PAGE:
The trio say although they fondly recall their days of providing emergency care (Goyins still does work part-time on the ambulance), none regret making the shift to community paramedicine.

"We're seeing people when they need help, and the care and the compassion the patients and the family members show solidifies why we do what we do...to be part of the team is spectacular."

The St. Peter’s Community Paramedicine Program is a referral based program, and is available to people who are referred to the program for eligible services from a medical provider. The local healthcare system says they are dedicated to identifying funding sources to sustain the growing program so it is available to eligible community members for years to come.

DPHHS also provided a statement in a press release:

"DPHHS is working with emergency medical services (EMS) providers across the state to implement Community Integrated Health (CIH), also known as community paramedicine. While the primary mission of EMS has been to respond to 911 calls, many calls are for non-emergency situations. This program allows emergency care providers to work in new, innovative ways that connect community members with the healthcare and social services they need, without routing through an unnecessary EMS transport and emergency department visit. These non-emergency transports challenge Montana’s EMS services, which are struggling with limited staffing and resources, especially with volunteer services in rural communities. Challenges that have only been compounded by the COVID-19 pandemic.”

DPHHS provided the following bullet points with more stats/details about community paramedicine:

  • Currently, a handful of community paramedicine programs are providing services in Montana through support by DPHHS. Participants include Great Falls Emergency Services, Jesse Ambulance in Broadus, Marcus Daly in Hamilton, Red Lodge Fire Department, and Frances Mahon Deaconess Hospital in Glasgow, Jefferson Valley EMS and Rescue, and St. Peter’s Health Ambulance here in Helena.

  • DPHHS received $300,000 in federal and private funding for a two-year pilot program, which includes a grant from the Montana Healthcare Foundation.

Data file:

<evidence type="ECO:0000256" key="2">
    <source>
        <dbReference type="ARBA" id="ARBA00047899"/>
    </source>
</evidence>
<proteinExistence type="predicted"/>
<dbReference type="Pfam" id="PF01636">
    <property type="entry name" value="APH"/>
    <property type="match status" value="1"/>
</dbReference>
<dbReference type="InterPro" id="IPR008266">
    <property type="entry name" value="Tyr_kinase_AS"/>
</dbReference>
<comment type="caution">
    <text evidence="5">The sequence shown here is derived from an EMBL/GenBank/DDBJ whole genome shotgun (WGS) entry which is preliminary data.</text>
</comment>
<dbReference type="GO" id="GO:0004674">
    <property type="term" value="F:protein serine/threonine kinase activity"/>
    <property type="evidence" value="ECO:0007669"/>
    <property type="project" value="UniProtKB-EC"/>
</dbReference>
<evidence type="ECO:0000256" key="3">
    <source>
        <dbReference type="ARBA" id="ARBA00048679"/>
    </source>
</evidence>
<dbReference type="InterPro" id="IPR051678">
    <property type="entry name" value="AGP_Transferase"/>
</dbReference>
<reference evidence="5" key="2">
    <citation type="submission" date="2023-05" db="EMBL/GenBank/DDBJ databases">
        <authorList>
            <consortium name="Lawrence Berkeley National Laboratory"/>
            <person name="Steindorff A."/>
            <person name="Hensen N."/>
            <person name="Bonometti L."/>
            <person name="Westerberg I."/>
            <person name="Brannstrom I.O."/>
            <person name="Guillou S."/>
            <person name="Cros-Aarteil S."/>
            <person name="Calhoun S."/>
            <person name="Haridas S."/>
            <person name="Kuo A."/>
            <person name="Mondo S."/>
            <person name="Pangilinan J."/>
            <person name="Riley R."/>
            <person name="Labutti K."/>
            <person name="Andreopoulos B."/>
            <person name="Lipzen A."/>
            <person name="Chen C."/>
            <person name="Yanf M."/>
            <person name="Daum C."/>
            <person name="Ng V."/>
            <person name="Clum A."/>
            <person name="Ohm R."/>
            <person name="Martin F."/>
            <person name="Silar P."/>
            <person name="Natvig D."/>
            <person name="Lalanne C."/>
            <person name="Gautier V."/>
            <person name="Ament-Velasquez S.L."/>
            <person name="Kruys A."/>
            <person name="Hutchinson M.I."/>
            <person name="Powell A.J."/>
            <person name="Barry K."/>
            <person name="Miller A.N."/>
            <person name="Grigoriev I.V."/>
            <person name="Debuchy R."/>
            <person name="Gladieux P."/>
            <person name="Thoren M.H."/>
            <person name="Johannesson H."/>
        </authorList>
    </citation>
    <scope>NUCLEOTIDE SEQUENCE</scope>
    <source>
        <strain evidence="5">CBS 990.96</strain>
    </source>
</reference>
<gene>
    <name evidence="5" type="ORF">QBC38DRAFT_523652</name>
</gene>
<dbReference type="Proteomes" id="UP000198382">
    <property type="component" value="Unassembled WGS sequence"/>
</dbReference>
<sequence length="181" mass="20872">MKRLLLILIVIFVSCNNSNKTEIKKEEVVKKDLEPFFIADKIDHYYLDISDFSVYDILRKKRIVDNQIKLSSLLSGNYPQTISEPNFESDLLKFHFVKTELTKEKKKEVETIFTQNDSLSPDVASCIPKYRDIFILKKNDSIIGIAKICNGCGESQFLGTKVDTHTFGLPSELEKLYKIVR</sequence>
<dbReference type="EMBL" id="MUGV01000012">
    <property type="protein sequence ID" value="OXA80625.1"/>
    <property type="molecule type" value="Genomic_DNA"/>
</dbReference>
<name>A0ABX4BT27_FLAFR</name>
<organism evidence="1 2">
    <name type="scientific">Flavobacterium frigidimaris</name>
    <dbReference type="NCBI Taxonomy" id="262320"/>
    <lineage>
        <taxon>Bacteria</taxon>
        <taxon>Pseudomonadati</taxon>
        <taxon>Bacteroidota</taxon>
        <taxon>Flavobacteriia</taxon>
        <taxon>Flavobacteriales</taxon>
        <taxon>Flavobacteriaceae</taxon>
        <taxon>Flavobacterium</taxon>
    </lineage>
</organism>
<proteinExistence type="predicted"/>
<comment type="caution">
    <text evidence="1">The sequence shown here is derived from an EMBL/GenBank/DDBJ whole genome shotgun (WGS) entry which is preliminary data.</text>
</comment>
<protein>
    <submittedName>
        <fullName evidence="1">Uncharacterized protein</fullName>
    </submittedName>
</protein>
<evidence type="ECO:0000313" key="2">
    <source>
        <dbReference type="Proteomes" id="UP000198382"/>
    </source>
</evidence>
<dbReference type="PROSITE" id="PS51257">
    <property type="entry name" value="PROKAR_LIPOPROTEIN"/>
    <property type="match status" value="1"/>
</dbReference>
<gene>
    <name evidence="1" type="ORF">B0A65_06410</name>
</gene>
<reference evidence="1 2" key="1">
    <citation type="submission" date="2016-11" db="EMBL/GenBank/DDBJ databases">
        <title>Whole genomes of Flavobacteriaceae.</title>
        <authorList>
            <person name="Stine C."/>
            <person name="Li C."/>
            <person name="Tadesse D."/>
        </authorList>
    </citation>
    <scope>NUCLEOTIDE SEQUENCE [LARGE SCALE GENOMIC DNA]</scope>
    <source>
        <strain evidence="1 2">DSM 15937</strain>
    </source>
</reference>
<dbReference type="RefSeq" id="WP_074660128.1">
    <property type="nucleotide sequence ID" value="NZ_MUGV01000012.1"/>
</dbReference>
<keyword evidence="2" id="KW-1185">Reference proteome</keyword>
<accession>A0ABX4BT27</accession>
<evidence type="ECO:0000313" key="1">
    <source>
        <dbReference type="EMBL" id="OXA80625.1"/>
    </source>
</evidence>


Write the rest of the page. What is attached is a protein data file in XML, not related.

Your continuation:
• Community paramedics are emergency care providers who, in addition to their initial training and certification, completed the Community Paramedic Technician training delivered through Hennepin Technical College, an accredited college based in Minneapolis. This training helps the emergency care providers identify community and individual health needs, assist patients and advanced practitioners with management of chronic diseases or post-hospitalization care, home safety checks, and more.

  • The program came about through Senate Bill 38, sponsored by Sen. Margaret MacDonald, D-Billings, which passed during the 2019 legislative session. The Bureau of Medical Examiners, DPHHS and others are working to expand training opportunities, medical oversight, data collection and funding to help ensure the services are sustainable.

  • 1% of Montanans account for 53% of all EMS services provided in the state; community paramedics have proactively engaged with 44 individuals who were classified as high-utilizers of 9-1-1 services and connected them with healthcare and social services, successfully reducing subsequent 9-1-1 calls.

  • Community paramedics have provided care to over 2,600 individuals since April, 2020. Just over 1,000 were for home visits and approximately 1,600 were for COVID-19 related screening and testing.

  • Approximately 120 patients participated in the CIH for assistance with managing their cardiovascular health; of these, patients with Stage 1 or greater Hypertension (systolic blood pressure ≥ 130 mmHg) at time of enrollment had an averaged 18 point decrease in systolic blood pressure. 95% of patients, whose blood pressure was previously uncontrolled, successfully improved or maintained their blood pressure while enrolled.

  • 97% of patients meeting the participating in CIH for post-hospitalization care for chronic diseases and surgeries with a high likelihood for readmission according to the Centers for Medicare and Medicaid Services (CMS) criteria for the Hospital Readmissions Reduction Program (HRRP), were successfully managed after discharge without readmission to the hospital.